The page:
Harvest in due time
I’m on an Innovative Ministry Percolator (IMP) conference call, looking at the profiles of several church planters on my computer screen and talking with them about the amazing things their communities have accomplished. They’re also talking about their concerns.
IMP is a network of church planters who want to change the way we all think about and fund new ministries. Its members come from different denominations, and most of the worshiping communities were started with denominational grants. But the grants often last only three years, and it takes eight to ten years to plant a church that can support a minister. On the phone, one pastor explains how a funding source for a new worshiping community unexpectedly dried up. Another pastor confides to me later. “They wanted us to do this. They begged us to do this. Now they’re turning their backs on us.”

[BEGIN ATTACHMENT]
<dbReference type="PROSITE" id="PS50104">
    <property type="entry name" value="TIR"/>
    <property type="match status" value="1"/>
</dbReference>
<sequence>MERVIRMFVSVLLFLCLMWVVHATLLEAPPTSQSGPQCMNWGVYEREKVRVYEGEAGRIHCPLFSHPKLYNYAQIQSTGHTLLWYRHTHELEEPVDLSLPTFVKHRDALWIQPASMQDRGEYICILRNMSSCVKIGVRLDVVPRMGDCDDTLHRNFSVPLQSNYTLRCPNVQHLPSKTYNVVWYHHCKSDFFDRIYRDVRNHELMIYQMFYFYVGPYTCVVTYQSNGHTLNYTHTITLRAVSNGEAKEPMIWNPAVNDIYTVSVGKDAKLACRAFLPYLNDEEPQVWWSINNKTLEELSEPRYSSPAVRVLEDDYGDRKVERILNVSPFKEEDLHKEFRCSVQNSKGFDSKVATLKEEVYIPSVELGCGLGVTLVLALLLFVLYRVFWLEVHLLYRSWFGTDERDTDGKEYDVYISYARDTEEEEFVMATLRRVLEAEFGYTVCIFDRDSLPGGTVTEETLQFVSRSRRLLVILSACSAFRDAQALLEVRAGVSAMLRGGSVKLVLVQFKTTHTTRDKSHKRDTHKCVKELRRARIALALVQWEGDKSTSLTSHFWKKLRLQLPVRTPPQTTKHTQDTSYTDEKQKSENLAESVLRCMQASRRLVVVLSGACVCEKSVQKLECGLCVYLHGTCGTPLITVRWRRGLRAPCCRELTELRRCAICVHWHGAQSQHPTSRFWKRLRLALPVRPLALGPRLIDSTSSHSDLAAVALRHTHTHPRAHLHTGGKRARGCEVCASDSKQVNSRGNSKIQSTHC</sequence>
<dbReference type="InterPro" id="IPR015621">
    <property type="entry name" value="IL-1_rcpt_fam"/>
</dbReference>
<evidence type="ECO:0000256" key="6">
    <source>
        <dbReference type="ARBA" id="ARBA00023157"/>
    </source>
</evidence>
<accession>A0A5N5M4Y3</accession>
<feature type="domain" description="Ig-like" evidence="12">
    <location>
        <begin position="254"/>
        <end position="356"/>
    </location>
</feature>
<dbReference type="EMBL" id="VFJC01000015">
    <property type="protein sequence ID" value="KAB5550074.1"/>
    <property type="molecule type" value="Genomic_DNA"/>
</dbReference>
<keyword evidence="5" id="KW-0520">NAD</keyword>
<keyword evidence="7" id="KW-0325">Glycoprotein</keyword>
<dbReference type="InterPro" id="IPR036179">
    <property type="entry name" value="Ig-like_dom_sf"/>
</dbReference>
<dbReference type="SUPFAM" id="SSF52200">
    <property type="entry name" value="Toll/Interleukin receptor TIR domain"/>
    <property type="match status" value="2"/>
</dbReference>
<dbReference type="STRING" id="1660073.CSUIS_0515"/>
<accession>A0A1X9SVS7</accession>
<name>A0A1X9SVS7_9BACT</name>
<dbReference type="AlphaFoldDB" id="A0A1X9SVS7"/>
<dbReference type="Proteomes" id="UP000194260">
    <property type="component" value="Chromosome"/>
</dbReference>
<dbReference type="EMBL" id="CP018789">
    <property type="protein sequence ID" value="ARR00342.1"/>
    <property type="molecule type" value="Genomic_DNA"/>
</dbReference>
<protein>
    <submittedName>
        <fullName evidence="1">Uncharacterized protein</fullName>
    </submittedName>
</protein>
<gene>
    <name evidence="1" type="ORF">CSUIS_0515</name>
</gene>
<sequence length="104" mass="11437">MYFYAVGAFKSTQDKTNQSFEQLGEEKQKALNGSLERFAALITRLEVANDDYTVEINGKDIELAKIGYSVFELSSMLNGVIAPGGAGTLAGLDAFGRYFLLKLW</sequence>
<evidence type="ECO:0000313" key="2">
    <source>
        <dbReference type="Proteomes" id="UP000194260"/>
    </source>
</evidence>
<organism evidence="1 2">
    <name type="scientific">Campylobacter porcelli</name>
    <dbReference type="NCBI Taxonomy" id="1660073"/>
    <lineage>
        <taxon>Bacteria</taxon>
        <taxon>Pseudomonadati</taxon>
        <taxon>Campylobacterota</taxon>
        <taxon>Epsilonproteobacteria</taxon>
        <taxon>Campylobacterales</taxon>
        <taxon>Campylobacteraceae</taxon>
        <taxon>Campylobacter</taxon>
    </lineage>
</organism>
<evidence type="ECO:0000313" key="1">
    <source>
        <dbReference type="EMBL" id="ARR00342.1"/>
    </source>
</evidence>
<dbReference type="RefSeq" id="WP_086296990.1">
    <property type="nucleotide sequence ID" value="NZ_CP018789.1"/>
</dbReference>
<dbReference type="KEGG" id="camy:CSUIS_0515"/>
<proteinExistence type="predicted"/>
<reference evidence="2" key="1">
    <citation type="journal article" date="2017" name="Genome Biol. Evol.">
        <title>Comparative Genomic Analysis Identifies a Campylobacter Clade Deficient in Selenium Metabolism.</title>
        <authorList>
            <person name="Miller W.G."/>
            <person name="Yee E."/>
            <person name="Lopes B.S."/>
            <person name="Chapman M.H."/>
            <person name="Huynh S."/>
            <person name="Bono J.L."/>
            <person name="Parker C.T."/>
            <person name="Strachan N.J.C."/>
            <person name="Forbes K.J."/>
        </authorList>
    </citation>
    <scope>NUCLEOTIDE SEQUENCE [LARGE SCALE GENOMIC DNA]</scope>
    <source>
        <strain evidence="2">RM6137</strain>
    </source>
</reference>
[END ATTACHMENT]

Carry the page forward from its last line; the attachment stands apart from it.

These pastors need a robust support system. Their churches often minister with people who are younger, differently abled, immigrant, or homeless, and their members may not have the resources of an established congregation. IMP wants the greater church to begin thinking of church planters as missionaries, with IMP acting as a mission agency to provide a network of support, tell stories, and raise money.